Jazz music is often cited as a strong influence on Hebden's polyglot style—it's clearly there in the shuffling, pitched-down drums he favors. I'd argue that jazz has colored Hebden's mixing skills as well—you can find something akin to the syncopations of jazz rhythms in the nimble gait that Hebden adopts in skirting from one track to the next: see particularly the bold entrance that the aggressive beats from Youngstar's "Pulse X" make towards the end of KH's romantically moody "101112": they elbow their way to the front, the bass pound interrupting the last tune's shadowy make-out session. And check how "Angie's Fucked," a compelling oddity from 2001, explodes with a minor whirlwind of buzzing noises that sounds like a miniature rave happening on the inside of a dial-up modem, only to get swallowed in the spectral murk of Burial's "Street Halo."
It's furthermore nice to see an artist like Four Tet adopt the challenge of restraining his versatility: don't forget that this is a guy whose DJ Kicks mix included Curtis Mayfield, Akufen and Animal Collective. Here Hebden's natural eclecticism is nicely tempered by the demands of the floor. The majority of Hebden's mix derives from garage and 2-step, those intertwined, predominantly turn-of-the-century UK subgenres that took junglist drum patterns and melted them down into spare, often haunting, R&B-laced tunes that while fairly speedy at 130-ish BPMs could still feel atmospheric and chilled out. The steps from 2-step to dubstep are fairly easy to follow considering how snug tunes from the late '90s like the white-label only Active Minds' "Hobson's Choice" sit here alongside more contemporary fare like STL's "Dark Energy."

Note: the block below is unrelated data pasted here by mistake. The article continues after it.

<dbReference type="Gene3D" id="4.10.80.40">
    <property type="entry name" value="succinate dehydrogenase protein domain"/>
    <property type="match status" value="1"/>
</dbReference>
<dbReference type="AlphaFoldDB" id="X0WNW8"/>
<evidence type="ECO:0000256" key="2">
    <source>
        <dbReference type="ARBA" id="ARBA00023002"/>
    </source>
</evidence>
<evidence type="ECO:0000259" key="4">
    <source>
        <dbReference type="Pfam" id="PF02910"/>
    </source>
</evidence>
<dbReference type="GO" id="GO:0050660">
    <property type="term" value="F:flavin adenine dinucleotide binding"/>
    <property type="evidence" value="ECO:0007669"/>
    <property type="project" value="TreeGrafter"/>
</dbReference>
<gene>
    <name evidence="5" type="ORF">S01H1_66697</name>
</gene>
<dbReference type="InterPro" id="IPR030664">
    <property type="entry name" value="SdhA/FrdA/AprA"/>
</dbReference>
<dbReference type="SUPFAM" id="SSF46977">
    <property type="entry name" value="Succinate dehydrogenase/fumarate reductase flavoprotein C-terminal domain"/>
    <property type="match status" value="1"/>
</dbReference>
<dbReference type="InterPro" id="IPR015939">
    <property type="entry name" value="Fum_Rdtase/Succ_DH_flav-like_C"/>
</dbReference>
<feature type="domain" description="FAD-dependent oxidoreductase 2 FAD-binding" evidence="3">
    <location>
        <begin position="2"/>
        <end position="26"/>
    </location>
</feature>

Hebden saves one of the big banger moments for himself, which he builds up to with some straight up house from Ricardo Villalobos. With its hypnotic vocal loop and jacked beats, the mix-exclusive "Pyramid" sounds like a raved-up version of tunes like "Love Cry" and "Angel Echoes" from There Is Love In You. And he's gone and placed another Four Tet tune after the Outro, which clearly sounds like you're exiting the club and are back on the streets near Farringdon station, so I'm guessing with its lullaby keys and mellow vibe "Locked" is supposed to sing you to sleep after a greasy street breakfast sometime Sunday afternoon.